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30 april 2015

Uitspraak EHRM inzake asielzoeker die vrouw vermoordde en refoulementsverbod


April 2015
Tatar v. Switzerland - 65692/12
Judgment 14.4.2015 [Section II] See: Chamber Judgment [2015] ECHR 373
Article 3
Expulsion
Proposed removal of a mentally-ill person at risk of blood feud and of torture by national authorities in country of destination: expulsion would not constitute a violation
Article 2
Expulsion
Proposed removal of a mentally-ill person at risk of severe self-harm: expulsion would not constitute a violation
Facts - In 1994 the applicant and two of his sons were granted refugee status in Switzerland due to their political involvement in the Turkish Communist Party (TCP). His wife and other children followed them to Switzerland. In 2001 the applicant killed his wife and was sentenced to eight years’ imprisonment. During the proceedings he was diagnosed with schizophrenia. In March 2009 the Federal Office revoked his asylum status because of his conviction. Owing to his mental state he was ordered to stay in a psychiatric care facility for three years. Expert reports had indicated that he would remain unable to live on his own. In June 2010 the Migration Office revoked his residence permit and ordered him to leave Switzerland. The applicant appealed claiming that he was still protected by the principle of non-refoulement. He also alleged that his expulsion would lead to a deterioration of his mental health endangering his life and that he would be at risk of torture and ill-treatment by his wife’s family and the Turkish authorities. Although the applicant’s probation regarding his criminal conviction was prolonged until July 2016, the order to leave the country still remained in force without a date of removal.
Law - Articles 2 and 3: The Court had to determine whether there was a real risk that the expulsion would be contrary to the standards of Articles 2 and 3. The alleged lack of possibilities for the applicant’s medical treatment in Turkey was refuted by information provided by the respondent Government. Although not necessarily available in his hometown, care was available in bigger cities in Turkey. The respondent Government had stated that the applicant’s fitness to travel would be checked before his departure and the Turkish authorities informed of the medical treatment required.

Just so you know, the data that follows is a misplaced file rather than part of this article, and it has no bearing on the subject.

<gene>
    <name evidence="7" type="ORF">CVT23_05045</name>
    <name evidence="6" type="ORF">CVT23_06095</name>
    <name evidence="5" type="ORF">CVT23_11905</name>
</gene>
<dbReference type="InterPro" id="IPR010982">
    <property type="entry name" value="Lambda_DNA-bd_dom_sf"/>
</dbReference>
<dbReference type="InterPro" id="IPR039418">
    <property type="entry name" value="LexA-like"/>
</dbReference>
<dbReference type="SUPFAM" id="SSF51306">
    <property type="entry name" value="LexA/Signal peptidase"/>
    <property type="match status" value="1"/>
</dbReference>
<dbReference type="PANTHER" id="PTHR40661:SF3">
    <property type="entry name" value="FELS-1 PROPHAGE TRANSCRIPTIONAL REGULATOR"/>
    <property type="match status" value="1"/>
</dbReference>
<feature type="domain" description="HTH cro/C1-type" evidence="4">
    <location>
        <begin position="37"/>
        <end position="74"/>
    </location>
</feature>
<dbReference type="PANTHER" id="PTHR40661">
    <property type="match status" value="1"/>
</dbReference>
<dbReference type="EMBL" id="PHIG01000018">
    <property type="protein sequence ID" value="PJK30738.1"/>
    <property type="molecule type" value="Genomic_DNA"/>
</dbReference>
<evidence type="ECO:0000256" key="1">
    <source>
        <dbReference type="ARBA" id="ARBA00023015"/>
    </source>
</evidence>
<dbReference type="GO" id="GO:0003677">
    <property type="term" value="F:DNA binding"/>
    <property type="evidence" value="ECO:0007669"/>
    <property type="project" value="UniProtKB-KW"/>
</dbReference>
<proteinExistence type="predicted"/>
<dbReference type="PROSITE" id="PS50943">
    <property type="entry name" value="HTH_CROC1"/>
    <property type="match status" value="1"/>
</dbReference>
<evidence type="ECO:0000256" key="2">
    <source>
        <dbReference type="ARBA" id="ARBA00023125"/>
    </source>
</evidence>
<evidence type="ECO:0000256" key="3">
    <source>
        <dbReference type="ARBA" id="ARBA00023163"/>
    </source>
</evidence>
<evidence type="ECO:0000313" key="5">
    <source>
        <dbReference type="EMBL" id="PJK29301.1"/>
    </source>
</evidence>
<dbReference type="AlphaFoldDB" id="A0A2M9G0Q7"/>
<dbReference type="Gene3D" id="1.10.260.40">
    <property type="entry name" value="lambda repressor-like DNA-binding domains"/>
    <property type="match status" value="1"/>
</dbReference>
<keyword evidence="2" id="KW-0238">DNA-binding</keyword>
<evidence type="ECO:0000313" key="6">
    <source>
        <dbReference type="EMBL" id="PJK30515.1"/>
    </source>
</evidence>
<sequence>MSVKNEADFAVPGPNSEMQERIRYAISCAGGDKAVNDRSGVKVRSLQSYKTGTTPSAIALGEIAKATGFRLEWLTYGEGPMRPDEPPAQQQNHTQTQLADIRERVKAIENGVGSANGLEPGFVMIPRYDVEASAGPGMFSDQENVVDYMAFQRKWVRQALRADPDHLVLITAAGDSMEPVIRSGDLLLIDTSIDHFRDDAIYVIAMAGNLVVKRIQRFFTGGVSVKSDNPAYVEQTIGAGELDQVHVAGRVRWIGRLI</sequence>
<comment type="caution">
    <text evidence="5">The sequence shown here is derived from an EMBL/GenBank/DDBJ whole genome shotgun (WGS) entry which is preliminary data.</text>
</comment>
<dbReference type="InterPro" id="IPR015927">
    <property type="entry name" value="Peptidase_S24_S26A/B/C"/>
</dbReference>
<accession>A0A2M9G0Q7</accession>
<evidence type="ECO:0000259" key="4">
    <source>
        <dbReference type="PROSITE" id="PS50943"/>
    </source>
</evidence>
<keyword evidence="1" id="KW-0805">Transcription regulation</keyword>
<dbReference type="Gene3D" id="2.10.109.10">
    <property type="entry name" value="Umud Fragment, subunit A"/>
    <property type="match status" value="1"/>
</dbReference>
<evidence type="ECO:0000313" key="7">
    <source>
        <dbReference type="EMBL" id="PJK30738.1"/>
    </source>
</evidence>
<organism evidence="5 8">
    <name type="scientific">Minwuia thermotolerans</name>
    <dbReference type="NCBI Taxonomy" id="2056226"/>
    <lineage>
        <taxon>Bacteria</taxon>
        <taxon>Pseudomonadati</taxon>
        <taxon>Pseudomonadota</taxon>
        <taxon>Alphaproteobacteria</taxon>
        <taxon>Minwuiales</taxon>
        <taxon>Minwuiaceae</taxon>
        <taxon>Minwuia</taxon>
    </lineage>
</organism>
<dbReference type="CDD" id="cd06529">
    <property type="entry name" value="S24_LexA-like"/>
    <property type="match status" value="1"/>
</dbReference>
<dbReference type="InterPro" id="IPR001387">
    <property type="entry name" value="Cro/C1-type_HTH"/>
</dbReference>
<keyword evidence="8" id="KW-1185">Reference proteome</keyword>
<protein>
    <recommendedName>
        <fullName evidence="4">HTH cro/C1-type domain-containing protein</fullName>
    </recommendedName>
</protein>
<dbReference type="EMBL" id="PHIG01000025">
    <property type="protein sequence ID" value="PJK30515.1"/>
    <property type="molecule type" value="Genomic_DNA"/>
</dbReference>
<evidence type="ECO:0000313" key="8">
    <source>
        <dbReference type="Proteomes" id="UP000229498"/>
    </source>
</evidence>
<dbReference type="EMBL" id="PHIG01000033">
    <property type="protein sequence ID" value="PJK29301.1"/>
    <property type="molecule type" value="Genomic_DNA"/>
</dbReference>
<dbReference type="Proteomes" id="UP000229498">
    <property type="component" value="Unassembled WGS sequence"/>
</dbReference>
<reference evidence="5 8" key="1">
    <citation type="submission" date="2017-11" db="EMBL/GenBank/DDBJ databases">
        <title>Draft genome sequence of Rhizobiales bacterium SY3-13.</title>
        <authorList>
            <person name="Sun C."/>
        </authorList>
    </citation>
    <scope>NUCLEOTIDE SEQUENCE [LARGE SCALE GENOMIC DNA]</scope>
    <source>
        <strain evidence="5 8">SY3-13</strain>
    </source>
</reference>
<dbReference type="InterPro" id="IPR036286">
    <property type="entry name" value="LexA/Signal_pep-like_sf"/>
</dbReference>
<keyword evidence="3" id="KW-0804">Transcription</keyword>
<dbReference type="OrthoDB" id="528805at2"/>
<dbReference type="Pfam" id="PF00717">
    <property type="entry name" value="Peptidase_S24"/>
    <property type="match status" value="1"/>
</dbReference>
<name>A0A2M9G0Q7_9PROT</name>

Whilst noting the seriousness of the applicant’s medical condition and the risk of relapse, the Court did not find compelling humanitarian grounds against his removal. Unlike the position in D. v. the United Kingdom, the applicant did not have a terminal illness without prospects of medical care or family support upon removal. He had failed to substantiate his fear of being exposed to a blood feud throughout the entire country. The Court considered it to be possible for him to find a place to live outside his hometown taking into account that family members would be able to assist him. With regard to his former membership in the TCP, the applicant did not dispute that he had not been politically active for more than 20 years and that members of his family who resided in Switzerland had travelled to Turkey without any difficulties. In the Court’s view, he had not sufficiently substantiated his fears that there remained against him a personal threat contrary to Articles 2 or 3. No substantial grounds had been shown for believing that the applicant ’s medical condition, the threat of blood feud or his political past would amount to a real risk of him being subjected to treatment contrary to Articles 2 or 3.
Conclusion: expulsion would not constitute a violation (six votes to one).
(See also D. v. the United Kingdom, 30240/96, 2 May 1997; Bensaid v. the United Kingdom, 44599/98, 6 February 2001, Information Note 27; and Aswat v. the United Kingdom, 17299/12, 16 April 2013, Information  Note 162; see, more generally, the Factsheets on Expulsions and extraditions and on Mental health)


 Met dank aan : http://www.bailii.org/eu/cases/ECHR/2015/443.html


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